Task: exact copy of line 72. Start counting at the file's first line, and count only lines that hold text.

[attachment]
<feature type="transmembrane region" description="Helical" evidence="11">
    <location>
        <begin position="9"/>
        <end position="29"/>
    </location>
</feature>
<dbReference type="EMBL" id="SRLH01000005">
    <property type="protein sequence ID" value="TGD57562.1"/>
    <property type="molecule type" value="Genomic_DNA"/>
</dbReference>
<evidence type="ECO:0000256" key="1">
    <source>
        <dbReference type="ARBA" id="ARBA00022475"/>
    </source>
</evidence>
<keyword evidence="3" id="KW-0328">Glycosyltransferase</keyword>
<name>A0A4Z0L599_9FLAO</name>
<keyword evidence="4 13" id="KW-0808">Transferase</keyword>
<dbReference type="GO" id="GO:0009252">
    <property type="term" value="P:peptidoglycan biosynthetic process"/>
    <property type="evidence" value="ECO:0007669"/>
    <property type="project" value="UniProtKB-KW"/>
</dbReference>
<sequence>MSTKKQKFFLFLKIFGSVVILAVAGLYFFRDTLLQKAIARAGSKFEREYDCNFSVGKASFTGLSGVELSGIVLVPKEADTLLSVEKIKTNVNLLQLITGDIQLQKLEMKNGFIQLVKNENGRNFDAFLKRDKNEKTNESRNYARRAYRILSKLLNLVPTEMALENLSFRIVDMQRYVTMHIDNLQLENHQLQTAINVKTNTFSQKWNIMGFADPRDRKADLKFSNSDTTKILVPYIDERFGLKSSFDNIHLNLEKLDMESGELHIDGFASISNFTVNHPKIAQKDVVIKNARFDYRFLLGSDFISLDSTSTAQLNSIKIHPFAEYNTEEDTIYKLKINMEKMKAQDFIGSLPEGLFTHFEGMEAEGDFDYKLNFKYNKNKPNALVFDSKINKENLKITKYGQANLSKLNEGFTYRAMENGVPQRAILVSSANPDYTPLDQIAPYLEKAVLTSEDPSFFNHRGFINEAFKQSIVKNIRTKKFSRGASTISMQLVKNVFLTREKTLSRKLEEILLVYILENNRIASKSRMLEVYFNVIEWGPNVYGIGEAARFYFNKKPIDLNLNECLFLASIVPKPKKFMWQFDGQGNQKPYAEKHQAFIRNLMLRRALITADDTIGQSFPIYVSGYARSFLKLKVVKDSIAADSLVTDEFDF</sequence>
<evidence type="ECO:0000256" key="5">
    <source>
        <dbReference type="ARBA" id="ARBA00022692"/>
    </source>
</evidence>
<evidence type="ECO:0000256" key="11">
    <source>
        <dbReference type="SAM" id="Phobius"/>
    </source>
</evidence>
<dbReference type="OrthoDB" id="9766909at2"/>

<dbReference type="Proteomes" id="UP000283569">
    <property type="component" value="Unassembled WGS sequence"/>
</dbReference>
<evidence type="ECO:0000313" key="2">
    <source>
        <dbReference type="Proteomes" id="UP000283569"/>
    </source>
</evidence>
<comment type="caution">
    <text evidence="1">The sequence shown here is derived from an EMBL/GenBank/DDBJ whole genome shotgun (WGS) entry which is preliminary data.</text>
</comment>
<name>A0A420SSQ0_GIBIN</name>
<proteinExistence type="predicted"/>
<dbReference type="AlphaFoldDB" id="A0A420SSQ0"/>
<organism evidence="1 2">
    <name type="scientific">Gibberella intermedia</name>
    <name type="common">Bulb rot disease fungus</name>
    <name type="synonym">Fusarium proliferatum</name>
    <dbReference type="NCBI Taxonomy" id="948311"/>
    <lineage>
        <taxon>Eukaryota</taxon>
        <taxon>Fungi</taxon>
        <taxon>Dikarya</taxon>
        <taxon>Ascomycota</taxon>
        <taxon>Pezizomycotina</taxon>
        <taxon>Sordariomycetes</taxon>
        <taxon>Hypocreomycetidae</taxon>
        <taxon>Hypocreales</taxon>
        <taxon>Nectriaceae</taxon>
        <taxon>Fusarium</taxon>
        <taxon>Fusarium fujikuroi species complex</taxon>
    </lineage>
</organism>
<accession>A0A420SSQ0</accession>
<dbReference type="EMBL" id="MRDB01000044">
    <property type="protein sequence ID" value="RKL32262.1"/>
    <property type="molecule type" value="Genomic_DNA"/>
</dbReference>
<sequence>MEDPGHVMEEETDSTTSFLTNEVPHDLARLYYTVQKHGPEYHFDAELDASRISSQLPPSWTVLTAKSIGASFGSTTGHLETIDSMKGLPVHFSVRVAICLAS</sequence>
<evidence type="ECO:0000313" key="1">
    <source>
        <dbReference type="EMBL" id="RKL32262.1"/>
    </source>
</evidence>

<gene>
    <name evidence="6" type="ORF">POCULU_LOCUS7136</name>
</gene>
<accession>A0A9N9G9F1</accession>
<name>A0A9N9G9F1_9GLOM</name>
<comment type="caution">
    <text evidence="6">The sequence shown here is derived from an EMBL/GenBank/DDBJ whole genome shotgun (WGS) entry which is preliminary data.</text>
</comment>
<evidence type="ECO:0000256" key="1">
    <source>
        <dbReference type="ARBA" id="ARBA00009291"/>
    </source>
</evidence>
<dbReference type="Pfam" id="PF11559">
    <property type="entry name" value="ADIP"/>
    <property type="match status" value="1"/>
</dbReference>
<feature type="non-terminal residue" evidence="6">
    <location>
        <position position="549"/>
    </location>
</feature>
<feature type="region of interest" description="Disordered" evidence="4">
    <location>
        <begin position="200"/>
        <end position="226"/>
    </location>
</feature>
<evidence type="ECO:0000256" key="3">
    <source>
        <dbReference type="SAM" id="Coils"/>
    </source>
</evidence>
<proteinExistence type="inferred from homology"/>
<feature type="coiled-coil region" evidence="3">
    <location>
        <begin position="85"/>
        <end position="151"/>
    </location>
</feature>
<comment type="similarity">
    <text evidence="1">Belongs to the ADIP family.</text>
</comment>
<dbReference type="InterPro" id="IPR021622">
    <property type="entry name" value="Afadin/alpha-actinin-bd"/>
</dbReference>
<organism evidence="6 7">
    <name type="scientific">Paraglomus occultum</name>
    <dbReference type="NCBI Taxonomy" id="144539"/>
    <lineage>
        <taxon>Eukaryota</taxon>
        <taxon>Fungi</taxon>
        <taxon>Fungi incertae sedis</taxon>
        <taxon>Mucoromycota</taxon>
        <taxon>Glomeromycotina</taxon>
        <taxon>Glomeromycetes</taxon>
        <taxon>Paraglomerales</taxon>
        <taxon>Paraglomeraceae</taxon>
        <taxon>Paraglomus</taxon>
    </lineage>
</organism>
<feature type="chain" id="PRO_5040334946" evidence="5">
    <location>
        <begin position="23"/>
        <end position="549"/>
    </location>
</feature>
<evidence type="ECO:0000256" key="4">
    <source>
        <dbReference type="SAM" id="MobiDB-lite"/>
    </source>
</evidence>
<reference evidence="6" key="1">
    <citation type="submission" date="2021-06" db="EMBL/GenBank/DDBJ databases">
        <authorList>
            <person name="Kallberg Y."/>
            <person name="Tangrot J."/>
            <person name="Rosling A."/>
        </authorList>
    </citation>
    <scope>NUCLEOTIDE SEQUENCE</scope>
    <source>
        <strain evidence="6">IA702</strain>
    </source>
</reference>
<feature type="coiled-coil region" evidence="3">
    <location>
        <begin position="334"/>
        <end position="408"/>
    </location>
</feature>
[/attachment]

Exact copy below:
    <property type="molecule type" value="Genomic_DNA"/>